The Children's Book Garden

Reading and weeding through the best and worst of children's literature

Favorite Children’s Books: Gender-Skewed Selections? July 19, 2011

I’m lucky; I work with people who read. It’s not unusual to find us chatting about things we’re reading, but especially, it seems, the books we remember reading as kids.

A bonus of having children: I get to reread my favorites to or with them at some point, including:

  • A Wrinkle in Time trilogy (though there’s actually four or five in that line)
  • the Ramona Quimby books
  • Trixie Belden
  • Anne of Green Gables
  • Little House on the Prairie
  • Beverly Cleary books
  • Lois Duncan books
  • Chronicles of Narnia
As I look at the list, I notice something. Something really obvious. They are all – mostly – about girls.
Now, I happen to be a girl, so it’s no surprise, but what I wonder is, are there amazing, awesome, meaningful, captivating books for the pre and emerging adolescent about boys that I somehow missed?
My brain scrambles. A few titles surface:
  • The Phantom Tollbooth
  • The Hardy Boys
  • On the Run
But, that’s all I got.
Because my son is a boy – go figure – and I’m going to want to give him and my daughter a balanced view of things:
Any Suggestions? 
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Five for Under Five: Amy’s Top Holiday Gift Ideas December 16, 2009

Take a book and make it a package! For the younger set, here’s books that make great gifts:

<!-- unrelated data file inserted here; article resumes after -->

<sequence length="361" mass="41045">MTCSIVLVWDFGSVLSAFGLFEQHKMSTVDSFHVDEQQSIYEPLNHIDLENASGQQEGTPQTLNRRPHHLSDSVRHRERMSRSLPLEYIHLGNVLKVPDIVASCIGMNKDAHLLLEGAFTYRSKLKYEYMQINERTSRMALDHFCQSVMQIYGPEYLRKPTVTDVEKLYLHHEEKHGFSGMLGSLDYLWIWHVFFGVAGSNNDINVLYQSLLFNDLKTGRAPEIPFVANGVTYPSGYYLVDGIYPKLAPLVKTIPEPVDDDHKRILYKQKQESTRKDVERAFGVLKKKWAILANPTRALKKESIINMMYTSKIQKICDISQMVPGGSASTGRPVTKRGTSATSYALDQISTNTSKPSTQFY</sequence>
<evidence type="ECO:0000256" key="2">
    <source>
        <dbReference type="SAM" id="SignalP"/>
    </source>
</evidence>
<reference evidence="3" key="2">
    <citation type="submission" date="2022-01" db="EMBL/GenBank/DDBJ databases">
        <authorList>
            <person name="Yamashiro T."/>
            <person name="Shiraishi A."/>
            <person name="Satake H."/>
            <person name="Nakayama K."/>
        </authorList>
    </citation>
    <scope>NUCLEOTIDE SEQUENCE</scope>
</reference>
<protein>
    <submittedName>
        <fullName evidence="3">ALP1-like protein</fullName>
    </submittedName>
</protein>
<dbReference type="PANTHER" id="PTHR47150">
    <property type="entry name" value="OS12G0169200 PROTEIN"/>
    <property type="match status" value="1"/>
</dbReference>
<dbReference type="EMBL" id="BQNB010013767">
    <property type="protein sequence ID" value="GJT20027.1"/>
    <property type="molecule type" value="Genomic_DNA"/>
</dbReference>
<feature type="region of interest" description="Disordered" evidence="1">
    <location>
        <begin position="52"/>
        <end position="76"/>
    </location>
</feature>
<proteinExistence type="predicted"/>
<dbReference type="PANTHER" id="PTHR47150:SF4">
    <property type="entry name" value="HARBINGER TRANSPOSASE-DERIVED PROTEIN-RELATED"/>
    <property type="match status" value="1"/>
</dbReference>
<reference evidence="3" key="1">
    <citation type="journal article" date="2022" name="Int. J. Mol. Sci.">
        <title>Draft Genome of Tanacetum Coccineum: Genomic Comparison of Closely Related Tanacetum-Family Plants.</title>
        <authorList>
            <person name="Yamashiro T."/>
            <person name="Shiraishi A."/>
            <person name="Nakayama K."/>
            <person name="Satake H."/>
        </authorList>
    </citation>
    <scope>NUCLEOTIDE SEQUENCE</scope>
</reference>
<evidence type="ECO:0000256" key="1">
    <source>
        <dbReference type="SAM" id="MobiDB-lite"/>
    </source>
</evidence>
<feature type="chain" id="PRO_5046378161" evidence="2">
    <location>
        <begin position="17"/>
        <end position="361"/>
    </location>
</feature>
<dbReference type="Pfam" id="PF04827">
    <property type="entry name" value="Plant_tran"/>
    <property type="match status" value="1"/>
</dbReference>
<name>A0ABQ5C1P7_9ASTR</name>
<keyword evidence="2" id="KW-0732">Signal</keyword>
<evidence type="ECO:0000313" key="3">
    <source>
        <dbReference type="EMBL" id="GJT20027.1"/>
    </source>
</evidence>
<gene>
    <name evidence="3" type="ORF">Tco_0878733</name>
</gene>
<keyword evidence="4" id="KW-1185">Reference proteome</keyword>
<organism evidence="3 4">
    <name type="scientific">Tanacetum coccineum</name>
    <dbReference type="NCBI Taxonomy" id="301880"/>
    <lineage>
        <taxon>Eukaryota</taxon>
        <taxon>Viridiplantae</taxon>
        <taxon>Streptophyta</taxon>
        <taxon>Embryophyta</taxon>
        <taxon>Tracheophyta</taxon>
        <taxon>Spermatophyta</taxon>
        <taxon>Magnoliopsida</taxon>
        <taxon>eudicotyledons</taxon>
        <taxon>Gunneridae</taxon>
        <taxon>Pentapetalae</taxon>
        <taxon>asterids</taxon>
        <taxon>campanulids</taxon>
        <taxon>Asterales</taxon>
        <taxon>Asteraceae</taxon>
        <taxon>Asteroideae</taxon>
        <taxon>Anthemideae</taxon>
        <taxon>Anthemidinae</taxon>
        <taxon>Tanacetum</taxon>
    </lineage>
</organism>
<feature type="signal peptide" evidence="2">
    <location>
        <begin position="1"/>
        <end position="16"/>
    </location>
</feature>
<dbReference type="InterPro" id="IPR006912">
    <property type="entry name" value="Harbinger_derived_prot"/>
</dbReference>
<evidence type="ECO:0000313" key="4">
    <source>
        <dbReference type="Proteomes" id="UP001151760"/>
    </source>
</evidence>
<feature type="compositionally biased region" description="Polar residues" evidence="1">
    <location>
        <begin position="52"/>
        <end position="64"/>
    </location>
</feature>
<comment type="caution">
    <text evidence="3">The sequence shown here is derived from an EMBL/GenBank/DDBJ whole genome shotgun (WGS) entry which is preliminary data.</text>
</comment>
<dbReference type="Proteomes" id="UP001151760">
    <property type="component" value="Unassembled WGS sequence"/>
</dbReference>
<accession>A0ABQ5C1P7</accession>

Princess Smartypants and Princess Smartypants Rules
Prince Cinders and King Change-a-Lot
Babette Cole
Make a package: Pair these pairs – or mix and match – of irreverent, romping tales with the usual royal dress-up gear – frilly dress, a crown – mixed in with some dragony dinosaur pets and some cowgirl boots for a complete package to widen a young girl’s imagination about the reinvention of princess-hood and a young boy’s burgeoning conceptualization of masculine desire.

Fancy Nancy Splendiforous Christmas
by Jane O’connor and Robin Preiss Glasser
Just published in October, this pleasing treat makes a fancy girl think.
The Complete Treat: Spend an hour in a thrift store stuffing a bag of lace, fake pearls, and other Punky Brewster-esque trimmings; for an extra dash of class, a book about France, some French music, and/or an introduction to learning French will tie learning into the story.

Harold and the Purple Crayon 50th Anniversary Edition
Crockett Johnson
A classic juicer for the imagination.
The Kit: Obviously – crayons. You can never go wrong with a lovely new package of crayons. And paper. No – don’t get that new stuff that doesn’t stain anything or that you erase. Go old fashioned. It’s a classic combo and perfect for the kid who has everything.

Mad About Madeline
Ludwig Bemelmans
Fun, adventurous, and French, this complete collection of the Madeline series will be a favorite. And the rhymes are fun to read over and over and over… a must for any book you actually purchase, unlike those library books you can dump off when you, the reader, can’t take it anymore…

More merriment: There’s the “learn about France” route, as mentioned above; there’s the dolls, the video, the accessories.

The Story of Ferdinand
Munro Leaf
The classic tale with simple drawings that inspires us all with an appreciation for a strong, masculine figure who prefers smelling flowers to violent displays. Buy it in English AND Spanish for those enterprising kids who are bilingual already and showing you up.
The Hilarious Combo: A bull chia pet! Or a miniature herb garden. I always think simple, easy-to-grow plants are amazing presents for little kids. They’ll enjoy getting their hands dirty, and they won’t stress when the thing dies.